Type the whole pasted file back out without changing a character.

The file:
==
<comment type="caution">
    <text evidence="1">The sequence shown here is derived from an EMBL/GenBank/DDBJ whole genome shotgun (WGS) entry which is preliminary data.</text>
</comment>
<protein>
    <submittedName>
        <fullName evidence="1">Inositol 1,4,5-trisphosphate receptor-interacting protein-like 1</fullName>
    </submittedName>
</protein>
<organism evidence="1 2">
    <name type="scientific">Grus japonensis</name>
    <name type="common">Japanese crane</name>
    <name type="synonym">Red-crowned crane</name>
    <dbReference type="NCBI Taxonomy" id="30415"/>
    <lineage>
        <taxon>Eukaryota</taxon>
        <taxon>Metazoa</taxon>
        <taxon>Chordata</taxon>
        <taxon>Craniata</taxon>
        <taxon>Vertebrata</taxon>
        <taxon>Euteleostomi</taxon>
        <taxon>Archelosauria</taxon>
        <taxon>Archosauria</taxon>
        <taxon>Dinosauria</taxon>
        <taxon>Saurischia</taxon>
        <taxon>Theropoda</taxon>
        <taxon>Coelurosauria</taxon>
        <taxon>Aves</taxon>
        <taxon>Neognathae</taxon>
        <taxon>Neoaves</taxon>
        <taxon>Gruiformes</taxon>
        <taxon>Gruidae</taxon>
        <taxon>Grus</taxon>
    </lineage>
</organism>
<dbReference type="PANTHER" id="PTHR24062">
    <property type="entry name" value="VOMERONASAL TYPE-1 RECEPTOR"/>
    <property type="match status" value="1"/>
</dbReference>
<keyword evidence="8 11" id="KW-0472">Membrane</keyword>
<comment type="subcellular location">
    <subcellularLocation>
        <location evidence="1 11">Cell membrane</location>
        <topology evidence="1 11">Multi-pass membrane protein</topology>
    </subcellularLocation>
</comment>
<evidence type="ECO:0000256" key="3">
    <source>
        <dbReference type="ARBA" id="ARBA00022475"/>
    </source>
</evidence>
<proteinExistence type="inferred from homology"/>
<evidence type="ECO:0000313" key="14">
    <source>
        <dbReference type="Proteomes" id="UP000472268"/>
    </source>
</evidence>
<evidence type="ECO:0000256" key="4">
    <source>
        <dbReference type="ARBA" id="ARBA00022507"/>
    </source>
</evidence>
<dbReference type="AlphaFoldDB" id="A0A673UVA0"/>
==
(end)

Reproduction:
<comment type="caution">
    <text evidence="1">The sequence shown here is derived from an EMBL/GenBank/DDBJ whole genome shotgun (WGS) entry which is preliminary data.</text>
</comment>
<protein>
    <submittedName>
        <fullName evidence="1">Inositol 1,4,5-trisphosphate receptor-interacting protein-like 1</fullName>
    </submittedName>
</protein>
<organism evidence="1 2">
    <name type="scientific">Grus japonensis</name>
    <name type="common">Japanese crane</name>
    <name type="synonym">Red-crowned crane</name>
    <dbReference type="NCBI Taxonomy" id="30415"/>
    <lineage>
        <taxon>Eukaryota</taxon>
        <taxon>Metazoa</taxon>
        <taxon>Chordata</taxon>
        <taxon>Craniata</taxon>
        <taxon>Vertebrata</taxon>
        <taxon>Euteleostomi</taxon>
        <taxon>Archelosauria</taxon>
        <taxon>Archosauria</taxon>
        <taxon>Dinosauria</taxon>
        <taxon>Saurischia</taxon>
        <taxon>Theropoda</taxon>
        <taxon>Coelurosauria</taxon>
        <taxon>Aves</taxon>
        <taxon>Neognathae</taxon>
        <taxon>Neoaves</taxon>
        <taxon>Gruiformes</taxon>
        <taxon>Gruidae</taxon>
        <taxon>Grus</taxon>
    </lineage>
</organism>
<dbReference type="PANTHER" id="PTHR24062">
    <property type="entry name" value="VOMERONASAL TYPE-1 RECEPTOR"/>
    <property type="match status" value="1"/>
</dbReference>
<keyword evidence="8 11" id="KW-0472">Membrane</keyword>
<comment type="subcellular location">
    <subcellularLocation>
        <location evidence="1 11">Cell membrane</location>
        <topology evidence="1 11">Multi-pass membrane protein</topology>
    </subcellularLocation>
</comment>
<evidence type="ECO:0000256" key="3">
    <source>
        <dbReference type="ARBA" id="ARBA00022475"/>
    </source>
</evidence>
<proteinExistence type="inferred from homology"/>
<evidence type="ECO:0000313" key="14">
    <source>
        <dbReference type="Proteomes" id="UP000472268"/>
    </source>
</evidence>
<evidence type="ECO:0000256" key="4">
    <source>
        <dbReference type="ARBA" id="ARBA00022507"/>
    </source>
</evidence>
<dbReference type="AlphaFoldDB" id="A0A673UVA0"/>